Full Text Available The arable weeds (segetal flora were explored on Plešivica hills (NW Croatia during vegetational seasons 2002 and 2003 at 10 locations. The common methods of plant recording, collecting and identification were applied in the research of the arable weeds. Th e nomenclature of plants was according to Tutin et al. (1964-1980, 1993. The total of 107 taxa of arable weeds that classified to 32 families was noted. The most represented families were Poaceae, Asteraceae and Fabaceae. Therophytes were dominant in the fields that were the subject of this research. Most of the species were the cosmopolites and the Euroasian origin. 78 weed species were noted in dense crop fi elds (wheat, barley. Some of them (Chamomilla recutita (L. Rausch., Cirsium arvense (L.Scop., Galium aparine L., Papaver rhoeas L., Stellaria media(L.Vill. and Veronica persica Poir. are the most harmful weeds of dense crops. 62 weeds were noted in maize fields. Some of them were typically row crop weeds, as for instance: Amaranthus retrofl exus L., Chenopodium album L., Ch. polyspermum L., Cirsium arvense, Convolvulus arvensis L., Digitaria sanguinalis (L. Scop., Echinochloa crus-galli (L. PB., Polygonum lapathifolium L. and Sorghum halepense (L. Pers. Very invasive species Abutilon theophrasti Med. was found on the row crop fields. Very dangerous aeroallergenic species Ambrosia artemisiifolia L. was dispersed in many of the researched fields.

  6. Water consumption and soil moisture distribution in melon crop with mulching and in a protected environment

    Directory of Open Access Journals (Sweden)

    Rodrigo Otávio Câmara Monteiro

    2013-06-01

    Full Text Available Mulching has become an important technique for land cover, but there are some technical procedures which should be adjusted for these new modified conditions to establish optimum total water depth. It is also important to observe the soil-water relations as soil water distribution and wetted volume dimensions. The objective of the present study was to estimate melon evapotranspiration under mulching in a protected environment and to verify the water spatial distribution around the melon root system in two soil classes. Mulching provided 27 mm water saving by reducing water evaporation. In terms of volume each plant received, on average, the amount of 175.2 L of water in 84 days of cultivation without mulching, while when was used mulching the water requirement was 160.2 L per plant. The use of mulching reduced the soil moisture variability throughout the crop cycle and allowed a greater distribution of soil water that was more intense in the clay soil. The clayey soil provided on average 43 mm more water depth retention in 0.50 m soil deep relative to the sandy loam soil, and reduced 5.6 mm the crop cycle soil moisture variation compared to sandy loam soil.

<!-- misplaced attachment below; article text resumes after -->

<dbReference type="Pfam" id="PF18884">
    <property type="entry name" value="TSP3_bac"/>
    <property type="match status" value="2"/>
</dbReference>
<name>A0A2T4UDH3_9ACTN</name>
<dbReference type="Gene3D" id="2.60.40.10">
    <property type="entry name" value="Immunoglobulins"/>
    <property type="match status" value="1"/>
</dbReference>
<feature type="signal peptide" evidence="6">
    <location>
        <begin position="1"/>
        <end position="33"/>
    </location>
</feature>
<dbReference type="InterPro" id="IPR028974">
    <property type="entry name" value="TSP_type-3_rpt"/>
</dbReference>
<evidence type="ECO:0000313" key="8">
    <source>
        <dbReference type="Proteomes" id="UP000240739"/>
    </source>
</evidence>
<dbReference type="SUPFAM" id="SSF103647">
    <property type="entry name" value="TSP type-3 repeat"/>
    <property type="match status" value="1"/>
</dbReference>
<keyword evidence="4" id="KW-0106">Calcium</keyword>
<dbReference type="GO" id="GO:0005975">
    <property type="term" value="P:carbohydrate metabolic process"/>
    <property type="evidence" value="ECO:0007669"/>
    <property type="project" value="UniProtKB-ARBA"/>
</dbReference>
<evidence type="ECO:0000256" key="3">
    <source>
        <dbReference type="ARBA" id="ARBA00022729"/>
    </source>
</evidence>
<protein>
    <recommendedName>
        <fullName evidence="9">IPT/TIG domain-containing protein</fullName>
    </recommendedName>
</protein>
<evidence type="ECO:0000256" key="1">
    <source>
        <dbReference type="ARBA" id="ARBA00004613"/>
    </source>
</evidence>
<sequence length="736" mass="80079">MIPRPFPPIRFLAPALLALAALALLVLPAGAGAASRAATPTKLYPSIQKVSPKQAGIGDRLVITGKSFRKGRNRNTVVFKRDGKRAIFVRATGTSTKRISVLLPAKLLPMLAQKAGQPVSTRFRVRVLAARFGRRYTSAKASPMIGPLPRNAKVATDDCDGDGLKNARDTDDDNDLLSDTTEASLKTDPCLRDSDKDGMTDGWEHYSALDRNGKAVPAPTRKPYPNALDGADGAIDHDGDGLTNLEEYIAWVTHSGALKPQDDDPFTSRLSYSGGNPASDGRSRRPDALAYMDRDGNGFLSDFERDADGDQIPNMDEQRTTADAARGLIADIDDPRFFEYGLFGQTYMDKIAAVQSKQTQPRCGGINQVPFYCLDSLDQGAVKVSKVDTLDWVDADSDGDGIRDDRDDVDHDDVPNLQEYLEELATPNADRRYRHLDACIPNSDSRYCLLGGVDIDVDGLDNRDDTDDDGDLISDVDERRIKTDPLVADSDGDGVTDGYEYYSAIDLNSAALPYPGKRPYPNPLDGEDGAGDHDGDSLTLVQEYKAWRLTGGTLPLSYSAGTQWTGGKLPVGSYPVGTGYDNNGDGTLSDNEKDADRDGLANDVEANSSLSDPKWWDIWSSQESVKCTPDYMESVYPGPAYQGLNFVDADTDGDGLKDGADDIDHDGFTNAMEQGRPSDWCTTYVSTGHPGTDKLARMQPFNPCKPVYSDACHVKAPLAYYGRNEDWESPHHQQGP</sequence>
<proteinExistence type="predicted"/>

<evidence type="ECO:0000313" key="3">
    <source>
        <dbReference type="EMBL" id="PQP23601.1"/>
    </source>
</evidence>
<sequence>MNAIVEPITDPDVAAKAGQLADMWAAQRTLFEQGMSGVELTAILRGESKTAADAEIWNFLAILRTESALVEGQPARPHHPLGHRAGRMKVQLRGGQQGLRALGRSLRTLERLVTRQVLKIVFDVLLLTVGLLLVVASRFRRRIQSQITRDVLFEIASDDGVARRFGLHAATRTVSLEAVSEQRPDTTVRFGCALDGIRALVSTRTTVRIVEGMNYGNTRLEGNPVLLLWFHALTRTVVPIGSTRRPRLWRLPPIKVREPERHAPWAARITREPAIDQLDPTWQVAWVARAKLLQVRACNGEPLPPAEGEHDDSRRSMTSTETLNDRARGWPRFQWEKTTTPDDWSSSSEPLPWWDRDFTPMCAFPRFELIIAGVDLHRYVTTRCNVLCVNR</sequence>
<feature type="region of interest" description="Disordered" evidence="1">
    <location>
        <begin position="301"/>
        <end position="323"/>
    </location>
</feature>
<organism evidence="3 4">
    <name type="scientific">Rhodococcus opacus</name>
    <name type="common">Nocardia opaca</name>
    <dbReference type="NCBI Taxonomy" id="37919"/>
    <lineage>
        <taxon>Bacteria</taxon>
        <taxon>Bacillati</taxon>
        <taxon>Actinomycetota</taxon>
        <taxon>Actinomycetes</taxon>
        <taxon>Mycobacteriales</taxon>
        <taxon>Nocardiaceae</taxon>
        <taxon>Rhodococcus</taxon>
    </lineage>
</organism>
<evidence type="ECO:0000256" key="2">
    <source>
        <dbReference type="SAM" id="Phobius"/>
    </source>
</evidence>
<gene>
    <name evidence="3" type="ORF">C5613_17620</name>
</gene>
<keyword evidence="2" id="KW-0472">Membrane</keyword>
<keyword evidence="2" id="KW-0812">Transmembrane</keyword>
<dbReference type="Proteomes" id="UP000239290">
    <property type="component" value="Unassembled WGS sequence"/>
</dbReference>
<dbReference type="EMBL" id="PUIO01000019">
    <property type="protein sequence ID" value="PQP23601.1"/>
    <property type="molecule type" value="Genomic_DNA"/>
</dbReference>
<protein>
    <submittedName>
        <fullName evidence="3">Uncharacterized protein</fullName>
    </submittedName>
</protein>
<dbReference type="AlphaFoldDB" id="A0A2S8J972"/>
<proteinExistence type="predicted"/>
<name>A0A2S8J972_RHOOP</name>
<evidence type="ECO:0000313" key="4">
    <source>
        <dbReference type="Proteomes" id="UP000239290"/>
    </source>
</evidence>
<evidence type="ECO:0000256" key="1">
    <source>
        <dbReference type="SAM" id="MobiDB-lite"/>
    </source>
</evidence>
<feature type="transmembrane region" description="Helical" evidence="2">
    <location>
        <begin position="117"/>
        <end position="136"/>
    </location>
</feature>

7. Insecticidal Activity of Plant Lectins and Potential Application in Crop Protection

    Directory of Open Access Journals (Sweden)

    Maria Lígia R. Macedo

    2015-01-01

    Full Text Available Lectins constitute a complex group of proteins found in different organisms. These proteins constitute an important field for research, as their structural diversity and affinity for several carbohydrates makes them suitable for numerous biological applications. This review addresses the classification and insecticidal activities of plant lectins, providing an overview of the applicability of these proteins in crop protection. The likely target sites in insect tissues, the mode of action of these proteins, as well as the use of lectins as biotechnological tools for pest control are also described. The use of initial bioassays employing artificial diets has led to the most recent advances in this field, such as plant breeding and the construction of fusion proteins, using lectins for targeting the delivery of toxins and to potentiate expected insecticide effects. Based on the data presented, we emphasize the contribution that plant lectins may make as tools for the development of integrated insect pest control strategies.